SANFORD, Fla. - A former neighbor of George Zimmerman testified Wednesday that she heard a boy's cry for help shortly before hearing the firing of a gun.
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But Jayne Surdyka also testified on the third day of testimony in Zimmerman's murder trial that she heard multiple gunshots, "pop, pop, pop." Only one shot was fired in the fatal encounter between Zimmerman and 17-year-old Trayvon Martin.
"I truly believe the second yell for help was a yelp," said Surdyka, who later dabbed away tears as prosecutors played her 911 call. "It was excruciating. I really felt it was a boy's voice."
Surdyka also told the court that before the shooting, she heard an aggressive voice and a softer voice exchanging words for several minutes.
Other neighbors also have described hearing cries for help which were captured on their calls to 911. Martin's parents have said they were those of their son, while Zimmerman's father has said he believes the cries belong to his son. Both prosecutors and defense attorneys believe they could show whether Zimmerman or Martin was the aggressor in the encounter at the Retreat at Twin Lakes townhome complex on Feb. 26, 2012. Defense attorneys successfully argued against allowing prosecution experts who claimed the cries belonged to Martin.
Also Wednesday, Judge Debra Nelson ruled that she would allow at trial five police dispatch calls Zimmerman made in the months prior to his encounter with Martin.
Prosecutors want to use the calls to bolster their argument that Zimmerman was increasingly frustrated with repeated burglaries and had reached a breaking point the night he shot the unarmed teenager. Prosecutors played the calls for the judge Tuesday with the jurors out of the courtroom.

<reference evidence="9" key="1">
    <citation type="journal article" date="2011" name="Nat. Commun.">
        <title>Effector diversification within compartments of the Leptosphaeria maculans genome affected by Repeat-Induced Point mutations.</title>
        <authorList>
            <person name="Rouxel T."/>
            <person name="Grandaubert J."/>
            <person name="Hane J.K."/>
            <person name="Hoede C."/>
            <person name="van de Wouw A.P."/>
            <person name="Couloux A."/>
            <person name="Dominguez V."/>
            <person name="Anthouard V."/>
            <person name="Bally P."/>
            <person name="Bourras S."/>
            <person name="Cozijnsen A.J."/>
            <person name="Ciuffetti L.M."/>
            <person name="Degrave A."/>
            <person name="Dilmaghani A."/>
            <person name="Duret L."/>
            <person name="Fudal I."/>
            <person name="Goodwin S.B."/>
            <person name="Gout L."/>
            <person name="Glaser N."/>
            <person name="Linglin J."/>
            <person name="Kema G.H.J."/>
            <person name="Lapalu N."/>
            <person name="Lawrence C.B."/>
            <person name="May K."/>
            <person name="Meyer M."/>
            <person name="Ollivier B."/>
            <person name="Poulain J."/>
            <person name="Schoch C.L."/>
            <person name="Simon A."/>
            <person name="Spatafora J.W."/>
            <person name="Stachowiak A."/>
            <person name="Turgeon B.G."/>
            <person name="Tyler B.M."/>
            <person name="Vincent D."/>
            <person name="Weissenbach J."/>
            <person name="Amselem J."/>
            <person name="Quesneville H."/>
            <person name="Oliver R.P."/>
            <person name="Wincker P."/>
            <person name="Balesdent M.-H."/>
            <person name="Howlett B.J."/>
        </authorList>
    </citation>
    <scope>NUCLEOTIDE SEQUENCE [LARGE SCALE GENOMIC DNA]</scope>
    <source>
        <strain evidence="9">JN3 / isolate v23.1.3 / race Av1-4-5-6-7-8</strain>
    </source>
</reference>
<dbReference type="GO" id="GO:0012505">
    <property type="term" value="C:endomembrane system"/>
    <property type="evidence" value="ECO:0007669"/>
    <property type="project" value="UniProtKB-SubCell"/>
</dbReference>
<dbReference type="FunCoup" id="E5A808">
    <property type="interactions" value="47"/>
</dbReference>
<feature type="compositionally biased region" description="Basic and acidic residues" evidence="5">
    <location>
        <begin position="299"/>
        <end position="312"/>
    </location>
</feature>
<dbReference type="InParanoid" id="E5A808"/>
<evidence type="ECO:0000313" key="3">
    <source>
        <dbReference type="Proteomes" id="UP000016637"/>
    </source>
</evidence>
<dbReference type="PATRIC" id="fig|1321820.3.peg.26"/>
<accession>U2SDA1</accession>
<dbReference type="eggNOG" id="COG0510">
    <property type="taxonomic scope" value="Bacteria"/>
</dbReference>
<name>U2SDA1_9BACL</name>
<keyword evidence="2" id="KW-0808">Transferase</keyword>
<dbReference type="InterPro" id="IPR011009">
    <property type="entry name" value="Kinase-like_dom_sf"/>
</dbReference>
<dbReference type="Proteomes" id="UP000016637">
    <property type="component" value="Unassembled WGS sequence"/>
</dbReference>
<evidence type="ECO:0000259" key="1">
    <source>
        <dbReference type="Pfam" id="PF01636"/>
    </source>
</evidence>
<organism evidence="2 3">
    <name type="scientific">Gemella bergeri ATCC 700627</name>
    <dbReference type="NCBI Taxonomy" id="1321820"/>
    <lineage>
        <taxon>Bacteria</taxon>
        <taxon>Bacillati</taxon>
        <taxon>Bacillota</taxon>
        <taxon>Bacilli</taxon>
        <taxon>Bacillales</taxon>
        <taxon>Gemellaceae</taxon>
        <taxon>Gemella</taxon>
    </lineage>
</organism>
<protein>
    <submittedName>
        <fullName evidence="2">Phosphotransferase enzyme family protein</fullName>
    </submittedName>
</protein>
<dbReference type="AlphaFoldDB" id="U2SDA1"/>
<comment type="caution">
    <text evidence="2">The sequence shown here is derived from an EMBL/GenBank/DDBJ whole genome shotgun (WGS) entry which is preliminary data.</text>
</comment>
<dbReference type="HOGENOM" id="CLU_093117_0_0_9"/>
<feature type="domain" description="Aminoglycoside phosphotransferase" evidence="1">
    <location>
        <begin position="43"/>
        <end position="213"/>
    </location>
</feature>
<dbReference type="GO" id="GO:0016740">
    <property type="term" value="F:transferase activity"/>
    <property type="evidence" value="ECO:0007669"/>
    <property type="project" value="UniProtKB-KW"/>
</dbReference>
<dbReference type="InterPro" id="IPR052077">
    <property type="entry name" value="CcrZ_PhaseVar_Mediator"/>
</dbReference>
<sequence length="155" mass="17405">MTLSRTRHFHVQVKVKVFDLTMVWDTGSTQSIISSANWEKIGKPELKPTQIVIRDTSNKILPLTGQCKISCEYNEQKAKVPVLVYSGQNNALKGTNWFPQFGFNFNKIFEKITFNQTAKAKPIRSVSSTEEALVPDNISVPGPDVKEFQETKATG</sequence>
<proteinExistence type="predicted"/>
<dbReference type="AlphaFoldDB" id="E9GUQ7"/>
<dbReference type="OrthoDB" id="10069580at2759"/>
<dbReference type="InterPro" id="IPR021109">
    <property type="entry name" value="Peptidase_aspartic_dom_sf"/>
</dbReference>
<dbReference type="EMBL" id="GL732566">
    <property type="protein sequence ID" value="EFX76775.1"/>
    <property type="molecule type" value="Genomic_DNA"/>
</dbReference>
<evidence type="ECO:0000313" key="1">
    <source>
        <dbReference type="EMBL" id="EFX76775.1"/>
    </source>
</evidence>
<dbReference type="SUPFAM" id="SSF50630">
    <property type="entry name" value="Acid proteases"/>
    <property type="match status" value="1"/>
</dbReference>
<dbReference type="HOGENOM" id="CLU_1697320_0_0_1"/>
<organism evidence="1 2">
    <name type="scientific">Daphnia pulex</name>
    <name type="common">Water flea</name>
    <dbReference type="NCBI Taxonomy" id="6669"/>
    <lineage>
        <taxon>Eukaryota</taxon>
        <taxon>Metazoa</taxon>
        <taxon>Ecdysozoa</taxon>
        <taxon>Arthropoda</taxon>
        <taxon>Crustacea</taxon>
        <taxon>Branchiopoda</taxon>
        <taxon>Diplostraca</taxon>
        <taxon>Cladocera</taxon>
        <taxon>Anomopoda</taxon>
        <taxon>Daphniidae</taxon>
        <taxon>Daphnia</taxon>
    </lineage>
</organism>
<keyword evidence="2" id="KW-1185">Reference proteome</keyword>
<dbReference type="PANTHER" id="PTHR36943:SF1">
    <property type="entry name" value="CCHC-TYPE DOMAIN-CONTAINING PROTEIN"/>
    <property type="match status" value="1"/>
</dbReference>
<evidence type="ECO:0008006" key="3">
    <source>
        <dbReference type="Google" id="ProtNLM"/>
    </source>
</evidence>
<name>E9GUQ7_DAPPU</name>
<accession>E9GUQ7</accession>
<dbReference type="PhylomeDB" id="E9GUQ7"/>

The recordings show Zimmerman's "ill will," prosecutor Richard Mantei said.
"It shows the context in which the defendant sought out his encounter with Trayvon Martin," he said.
O'Mara argued that the calls were irrelevant and that nothing matters but the seven or eight minutes before Zimmerman fired the deadly shot into Martin's chest.
In the calls, Zimmerman identifies himself as a neighborhood watch volunteer and recounts that his neighborhood has had a rash of recent break-ins. In one call, he asks that officers respond quickly since the suspects "typically get away quickly."
In another, he describes suspicious black men hanging around a garage and mentions his neighborhood had a recent garage break-in.
Zimmerman, 29, could get life in prison if convicted of second-degree murder for gunning down Martin as the young man walked from a convenience store. Zimmerman followed him in his truck and called a police dispatch number before he and the teen got into a fight.
Zimmerman has claimed self-defense, saying he opened fire after the teenager jumped him and began slamming his head against the concrete sidewalk.
Zimmerman, whose father is white and whose mother is Hispanic, has denied the confrontation with the black teenager had anything to do with race, as Martin's family and its supporters have charged.
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